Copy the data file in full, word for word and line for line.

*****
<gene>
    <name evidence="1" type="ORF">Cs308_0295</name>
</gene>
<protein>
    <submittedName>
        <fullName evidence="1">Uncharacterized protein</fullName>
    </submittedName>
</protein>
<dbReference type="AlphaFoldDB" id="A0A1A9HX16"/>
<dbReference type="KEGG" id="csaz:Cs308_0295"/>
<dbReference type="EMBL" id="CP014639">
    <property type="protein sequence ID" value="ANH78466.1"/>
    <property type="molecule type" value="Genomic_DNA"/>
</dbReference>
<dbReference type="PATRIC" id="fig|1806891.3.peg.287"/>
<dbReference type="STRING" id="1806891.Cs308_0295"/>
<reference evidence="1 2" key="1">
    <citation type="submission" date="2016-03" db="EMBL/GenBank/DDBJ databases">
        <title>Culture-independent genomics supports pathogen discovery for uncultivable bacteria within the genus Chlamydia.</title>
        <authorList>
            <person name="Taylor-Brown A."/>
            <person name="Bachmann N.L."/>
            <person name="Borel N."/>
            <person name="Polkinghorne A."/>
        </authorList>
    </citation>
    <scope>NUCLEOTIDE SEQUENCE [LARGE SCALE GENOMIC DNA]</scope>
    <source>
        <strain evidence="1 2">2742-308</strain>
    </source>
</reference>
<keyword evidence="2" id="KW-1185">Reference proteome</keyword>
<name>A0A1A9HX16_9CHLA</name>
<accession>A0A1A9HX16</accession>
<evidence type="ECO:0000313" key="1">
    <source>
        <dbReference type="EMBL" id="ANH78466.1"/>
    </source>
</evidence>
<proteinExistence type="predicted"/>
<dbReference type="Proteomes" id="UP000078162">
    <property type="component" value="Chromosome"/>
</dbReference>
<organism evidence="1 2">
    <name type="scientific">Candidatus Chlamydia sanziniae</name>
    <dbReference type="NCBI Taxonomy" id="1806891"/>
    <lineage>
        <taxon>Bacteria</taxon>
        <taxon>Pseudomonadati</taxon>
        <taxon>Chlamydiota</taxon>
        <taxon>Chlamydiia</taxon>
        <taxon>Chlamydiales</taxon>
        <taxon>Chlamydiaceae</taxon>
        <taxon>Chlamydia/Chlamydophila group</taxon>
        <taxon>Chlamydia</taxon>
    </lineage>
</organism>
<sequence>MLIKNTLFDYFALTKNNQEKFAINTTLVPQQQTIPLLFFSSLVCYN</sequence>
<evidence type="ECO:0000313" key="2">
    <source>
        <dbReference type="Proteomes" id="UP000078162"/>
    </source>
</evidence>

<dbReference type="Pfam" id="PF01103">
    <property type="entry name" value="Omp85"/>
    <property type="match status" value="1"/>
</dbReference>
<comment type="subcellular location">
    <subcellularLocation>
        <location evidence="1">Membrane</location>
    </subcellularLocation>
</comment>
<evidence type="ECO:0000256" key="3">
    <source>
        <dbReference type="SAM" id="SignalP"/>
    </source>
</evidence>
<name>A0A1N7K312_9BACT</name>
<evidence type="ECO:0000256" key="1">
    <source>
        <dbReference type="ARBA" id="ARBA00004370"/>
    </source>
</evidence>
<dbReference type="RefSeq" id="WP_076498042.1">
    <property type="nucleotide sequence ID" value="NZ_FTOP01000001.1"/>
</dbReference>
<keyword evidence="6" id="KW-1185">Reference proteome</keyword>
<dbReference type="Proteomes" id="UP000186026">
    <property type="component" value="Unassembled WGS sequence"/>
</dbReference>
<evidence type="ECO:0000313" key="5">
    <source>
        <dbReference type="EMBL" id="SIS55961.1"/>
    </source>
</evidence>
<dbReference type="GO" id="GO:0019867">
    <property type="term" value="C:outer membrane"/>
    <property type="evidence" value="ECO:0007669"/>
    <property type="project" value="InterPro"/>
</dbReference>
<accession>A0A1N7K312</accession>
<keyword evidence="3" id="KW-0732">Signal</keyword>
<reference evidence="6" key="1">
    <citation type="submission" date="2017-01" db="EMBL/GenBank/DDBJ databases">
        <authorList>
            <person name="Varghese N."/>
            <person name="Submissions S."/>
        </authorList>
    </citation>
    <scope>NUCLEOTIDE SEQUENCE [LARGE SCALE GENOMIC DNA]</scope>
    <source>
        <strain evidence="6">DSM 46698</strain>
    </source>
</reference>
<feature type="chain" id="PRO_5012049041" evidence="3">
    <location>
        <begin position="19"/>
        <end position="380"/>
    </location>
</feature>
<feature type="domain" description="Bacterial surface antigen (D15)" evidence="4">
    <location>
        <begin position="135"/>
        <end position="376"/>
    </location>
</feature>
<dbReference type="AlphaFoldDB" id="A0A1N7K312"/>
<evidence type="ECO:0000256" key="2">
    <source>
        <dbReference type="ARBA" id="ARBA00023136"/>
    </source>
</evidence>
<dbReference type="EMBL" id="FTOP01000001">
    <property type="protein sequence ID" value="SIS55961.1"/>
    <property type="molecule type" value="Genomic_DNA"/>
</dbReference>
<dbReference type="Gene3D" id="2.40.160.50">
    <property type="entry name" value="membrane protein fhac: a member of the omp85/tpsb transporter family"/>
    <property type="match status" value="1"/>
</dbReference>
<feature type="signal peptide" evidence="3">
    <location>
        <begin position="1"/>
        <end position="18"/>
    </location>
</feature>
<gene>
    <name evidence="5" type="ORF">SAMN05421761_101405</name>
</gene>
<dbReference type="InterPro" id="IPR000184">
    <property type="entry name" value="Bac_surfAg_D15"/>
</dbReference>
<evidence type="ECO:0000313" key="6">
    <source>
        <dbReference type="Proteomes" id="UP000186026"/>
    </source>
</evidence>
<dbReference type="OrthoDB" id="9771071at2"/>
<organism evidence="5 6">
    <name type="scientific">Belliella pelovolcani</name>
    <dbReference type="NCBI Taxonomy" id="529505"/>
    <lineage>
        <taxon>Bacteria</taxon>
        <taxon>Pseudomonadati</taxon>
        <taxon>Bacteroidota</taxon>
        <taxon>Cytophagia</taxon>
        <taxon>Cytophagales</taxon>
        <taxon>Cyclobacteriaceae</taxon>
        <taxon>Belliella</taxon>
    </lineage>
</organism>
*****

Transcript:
<gene>
    <name evidence="1" type="ORF">Cs308_0295</name>
</gene>
<protein>
    <submittedName>
        <fullName evidence="1">Uncharacterized protein</fullName>
    </submittedName>
</protein>
<dbReference type="AlphaFoldDB" id="A0A1A9HX16"/>
<dbReference type="KEGG" id="csaz:Cs308_0295"/>
<dbReference type="EMBL" id="CP014639">
    <property type="protein sequence ID" value="ANH78466.1"/>
    <property type="molecule type" value="Genomic_DNA"/>
</dbReference>
<dbReference type="PATRIC" id="fig|1806891.3.peg.287"/>
<dbReference type="STRING" id="1806891.Cs308_0295"/>
<reference evidence="1 2" key="1">
    <citation type="submission" date="2016-03" db="EMBL/GenBank/DDBJ databases">
        <title>Culture-independent genomics supports pathogen discovery for uncultivable bacteria within the genus Chlamydia.</title>
        <authorList>
            <person name="Taylor-Brown A."/>
            <person name="Bachmann N.L."/>
            <person name="Borel N."/>
            <person name="Polkinghorne A."/>
        </authorList>
    </citation>
    <scope>NUCLEOTIDE SEQUENCE [LARGE SCALE GENOMIC DNA]</scope>
    <source>
        <strain evidence="1 2">2742-308</strain>
    </source>
</reference>
<keyword evidence="2" id="KW-1185">Reference proteome</keyword>
<name>A0A1A9HX16_9CHLA</name>
<accession>A0A1A9HX16</accession>
<evidence type="ECO:0000313" key="1">
    <source>
        <dbReference type="EMBL" id="ANH78466.1"/>
    </source>
</evidence>
<proteinExistence type="predicted"/>
<dbReference type="Proteomes" id="UP000078162">
    <property type="component" value="Chromosome"/>
</dbReference>
<organism evidence="1 2">
    <name type="scientific">Candidatus Chlamydia sanziniae</name>
    <dbReference type="NCBI Taxonomy" id="1806891"/>
    <lineage>
        <taxon>Bacteria</taxon>
        <taxon>Pseudomonadati</taxon>
        <taxon>Chlamydiota</taxon>
        <taxon>Chlamydiia</taxon>
        <taxon>Chlamydiales</taxon>
        <taxon>Chlamydiaceae</taxon>
        <taxon>Chlamydia/Chlamydophila group</taxon>
        <taxon>Chlamydia</taxon>
    </lineage>
</organism>
<sequence>MLIKNTLFDYFALTKNNQEKFAINTTLVPQQQTIPLLFFSSLVCYN</sequence>
<evidence type="ECO:0000313" key="2">
    <source>
        <dbReference type="Proteomes" id="UP000078162"/>
    </source>
</evidence>

<dbReference type="Pfam" id="PF01103">
    <property type="entry name" value="Omp85"/>
    <property type="match status" value="1"/>
</dbReference>
<comment type="subcellular location">
    <subcellularLocation>
        <location evidence="1">Membrane</location>
    </subcellularLocation>
</comment>
<evidence type="ECO:0000256" key="3">
    <source>
        <dbReference type="SAM" id="SignalP"/>
    </source>
</evidence>
<name>A0A1N7K312_9BACT</name>
<evidence type="ECO:0000256" key="1">
    <source>
        <dbReference type="ARBA" id="ARBA00004370"/>
    </source>
</evidence>
<dbReference type="RefSeq" id="WP_076498042.1">
    <property type="nucleotide sequence ID" value="NZ_FTOP01000001.1"/>
</dbReference>
<keyword evidence="6" id="KW-1185">Reference proteome</keyword>
<dbReference type="Proteomes" id="UP000186026">
    <property type="component" value="Unassembled WGS sequence"/>
</dbReference>
<evidence type="ECO:0000313" key="5">
    <source>
        <dbReference type="EMBL" id="SIS55961.1"/>
    </source>
</evidence>
<dbReference type="GO" id="GO:0019867">
    <property type="term" value="C:outer membrane"/>
    <property type="evidence" value="ECO:0007669"/>
    <property type="project" value="InterPro"/>
</dbReference>
<accession>A0A1N7K312</accession>
<keyword evidence="3" id="KW-0732">Signal</keyword>
<reference evidence="6" key="1">
    <citation type="submission" date="2017-01" db="EMBL/GenBank/DDBJ databases">
        <authorList>
            <person name="Varghese N."/>
            <person name="Submissions S."/>
        </authorList>
    </citation>
    <scope>NUCLEOTIDE SEQUENCE [LARGE SCALE GENOMIC DNA]</scope>
    <source>
        <strain evidence="6">DSM 46698</strain>
    </source>
</reference>
<feature type="chain" id="PRO_5012049041" evidence="3">
    <location>
        <begin position="19"/>
        <end position="380"/>
    </location>
</feature>
<feature type="domain" description="Bacterial surface antigen (D15)" evidence="4">
    <location>
        <begin position="135"/>
        <end position="376"/>
    </location>
</feature>
<dbReference type="AlphaFoldDB" id="A0A1N7K312"/>
<evidence type="ECO:0000256" key="2">
    <source>
        <dbReference type="ARBA" id="ARBA00023136"/>
    </source>
</evidence>
<dbReference type="EMBL" id="FTOP01000001">
    <property type="protein sequence ID" value="SIS55961.1"/>
    <property type="molecule type" value="Genomic_DNA"/>
</dbReference>
<dbReference type="Gene3D" id="2.40.160.50">
    <property type="entry name" value="membrane protein fhac: a member of the omp85/tpsb transporter family"/>
    <property type="match status" value="1"/>
</dbReference>
<feature type="signal peptide" evidence="3">
    <location>
        <begin position="1"/>
        <end position="18"/>
    </location>
</feature>
<gene>
    <name evidence="5" type="ORF">SAMN05421761_101405</name>
</gene>
<dbReference type="InterPro" id="IPR000184">
    <property type="entry name" value="Bac_surfAg_D15"/>
</dbReference>
<evidence type="ECO:0000313" key="6">
    <source>
        <dbReference type="Proteomes" id="UP000186026"/>
    </source>
</evidence>
<dbReference type="OrthoDB" id="9771071at2"/>
<organism evidence="5 6">
    <name type="scientific">Belliella pelovolcani</name>
    <dbReference type="NCBI Taxonomy" id="529505"/>
    <lineage>
        <taxon>Bacteria</taxon>
        <taxon>Pseudomonadati</taxon>
        <taxon>Bacteroidota</taxon>
        <taxon>Cytophagia</taxon>
        <taxon>Cytophagales</taxon>
        <taxon>Cyclobacteriaceae</taxon>
        <taxon>Belliella</taxon>
    </lineage>
</organism>